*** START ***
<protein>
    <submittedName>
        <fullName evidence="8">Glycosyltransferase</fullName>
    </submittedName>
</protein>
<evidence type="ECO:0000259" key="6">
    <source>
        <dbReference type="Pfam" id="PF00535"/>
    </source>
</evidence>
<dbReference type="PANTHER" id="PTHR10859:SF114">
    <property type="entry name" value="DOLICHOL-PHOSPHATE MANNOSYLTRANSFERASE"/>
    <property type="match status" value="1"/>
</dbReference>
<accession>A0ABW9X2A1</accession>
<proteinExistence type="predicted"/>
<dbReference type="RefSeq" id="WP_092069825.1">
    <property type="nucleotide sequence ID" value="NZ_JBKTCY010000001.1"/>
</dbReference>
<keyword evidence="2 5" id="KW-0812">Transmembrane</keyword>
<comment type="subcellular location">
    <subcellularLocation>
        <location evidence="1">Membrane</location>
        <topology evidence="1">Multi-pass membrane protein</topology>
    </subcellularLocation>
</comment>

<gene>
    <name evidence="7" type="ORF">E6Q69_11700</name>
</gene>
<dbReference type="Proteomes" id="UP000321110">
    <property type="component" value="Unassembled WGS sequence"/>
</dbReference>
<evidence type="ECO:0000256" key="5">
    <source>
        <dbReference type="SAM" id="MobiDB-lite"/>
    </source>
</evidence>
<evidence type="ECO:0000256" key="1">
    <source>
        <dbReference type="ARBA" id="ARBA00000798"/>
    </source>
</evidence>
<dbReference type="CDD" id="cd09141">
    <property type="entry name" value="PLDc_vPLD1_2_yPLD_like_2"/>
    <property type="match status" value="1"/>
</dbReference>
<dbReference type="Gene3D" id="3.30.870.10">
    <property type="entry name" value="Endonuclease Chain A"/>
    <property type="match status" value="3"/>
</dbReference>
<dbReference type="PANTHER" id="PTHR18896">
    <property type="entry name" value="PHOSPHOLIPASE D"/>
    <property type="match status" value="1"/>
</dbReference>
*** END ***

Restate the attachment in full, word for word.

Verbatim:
<protein>
    <submittedName>
        <fullName evidence="8">Glycosyltransferase</fullName>
    </submittedName>
</protein>
<evidence type="ECO:0000259" key="6">
    <source>
        <dbReference type="Pfam" id="PF00535"/>
    </source>
</evidence>
<dbReference type="PANTHER" id="PTHR10859:SF114">
    <property type="entry name" value="DOLICHOL-PHOSPHATE MANNOSYLTRANSFERASE"/>
    <property type="match status" value="1"/>
</dbReference>
<accession>A0ABW9X2A1</accession>
<proteinExistence type="predicted"/>
<dbReference type="RefSeq" id="WP_092069825.1">
    <property type="nucleotide sequence ID" value="NZ_JBKTCY010000001.1"/>
</dbReference>
<keyword evidence="2 5" id="KW-0812">Transmembrane</keyword>
<comment type="subcellular location">
    <subcellularLocation>
        <location evidence="1">Membrane</location>
        <topology evidence="1">Multi-pass membrane protein</topology>
    </subcellularLocation>
</comment>

<gene>
    <name evidence="7" type="ORF">E6Q69_11700</name>
</gene>
<dbReference type="Proteomes" id="UP000321110">
    <property type="component" value="Unassembled WGS sequence"/>
</dbReference>
<evidence type="ECO:0000256" key="5">
    <source>
        <dbReference type="SAM" id="MobiDB-lite"/>
    </source>
</evidence>
<evidence type="ECO:0000256" key="1">
    <source>
        <dbReference type="ARBA" id="ARBA00000798"/>
    </source>
</evidence>
<dbReference type="CDD" id="cd09141">
    <property type="entry name" value="PLDc_vPLD1_2_yPLD_like_2"/>
    <property type="match status" value="1"/>
</dbReference>
<dbReference type="Gene3D" id="3.30.870.10">
    <property type="entry name" value="Endonuclease Chain A"/>
    <property type="match status" value="3"/>
</dbReference>
<dbReference type="PANTHER" id="PTHR18896">
    <property type="entry name" value="PHOSPHOLIPASE D"/>
    <property type="match status" value="1"/>
</dbReference>